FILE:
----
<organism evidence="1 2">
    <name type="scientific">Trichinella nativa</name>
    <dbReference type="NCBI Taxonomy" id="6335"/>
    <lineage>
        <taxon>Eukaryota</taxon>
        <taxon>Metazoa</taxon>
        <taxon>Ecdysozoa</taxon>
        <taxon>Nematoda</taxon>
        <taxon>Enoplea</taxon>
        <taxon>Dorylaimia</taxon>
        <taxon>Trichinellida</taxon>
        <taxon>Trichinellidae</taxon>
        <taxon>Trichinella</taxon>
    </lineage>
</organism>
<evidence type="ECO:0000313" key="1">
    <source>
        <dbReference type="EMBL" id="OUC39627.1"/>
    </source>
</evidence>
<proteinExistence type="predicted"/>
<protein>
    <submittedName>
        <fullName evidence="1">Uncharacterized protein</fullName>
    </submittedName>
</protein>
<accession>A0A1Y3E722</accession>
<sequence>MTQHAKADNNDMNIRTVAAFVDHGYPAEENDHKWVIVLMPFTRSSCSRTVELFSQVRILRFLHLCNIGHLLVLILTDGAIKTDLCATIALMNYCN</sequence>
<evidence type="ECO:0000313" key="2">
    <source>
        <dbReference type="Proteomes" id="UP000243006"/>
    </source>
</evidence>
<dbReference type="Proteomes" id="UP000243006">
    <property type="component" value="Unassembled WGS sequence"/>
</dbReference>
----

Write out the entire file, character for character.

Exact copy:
<organism evidence="1 2">
    <name type="scientific">Trichinella nativa</name>
    <dbReference type="NCBI Taxonomy" id="6335"/>
    <lineage>
        <taxon>Eukaryota</taxon>
        <taxon>Metazoa</taxon>
        <taxon>Ecdysozoa</taxon>
        <taxon>Nematoda</taxon>
        <taxon>Enoplea</taxon>
        <taxon>Dorylaimia</taxon>
        <taxon>Trichinellida</taxon>
        <taxon>Trichinellidae</taxon>
        <taxon>Trichinella</taxon>
    </lineage>
</organism>
<evidence type="ECO:0000313" key="1">
    <source>
        <dbReference type="EMBL" id="OUC39627.1"/>
    </source>
</evidence>
<proteinExistence type="predicted"/>
<protein>
    <submittedName>
        <fullName evidence="1">Uncharacterized protein</fullName>
    </submittedName>
</protein>
<accession>A0A1Y3E722</accession>
<sequence>MTQHAKADNNDMNIRTVAAFVDHGYPAEENDHKWVIVLMPFTRSSCSRTVELFSQVRILRFLHLCNIGHLLVLILTDGAIKTDLCATIALMNYCN</sequence>
<evidence type="ECO:0000313" key="2">
    <source>
        <dbReference type="Proteomes" id="UP000243006"/>
    </source>
</evidence>
<dbReference type="Proteomes" id="UP000243006">
    <property type="component" value="Unassembled WGS sequence"/>
</dbReference>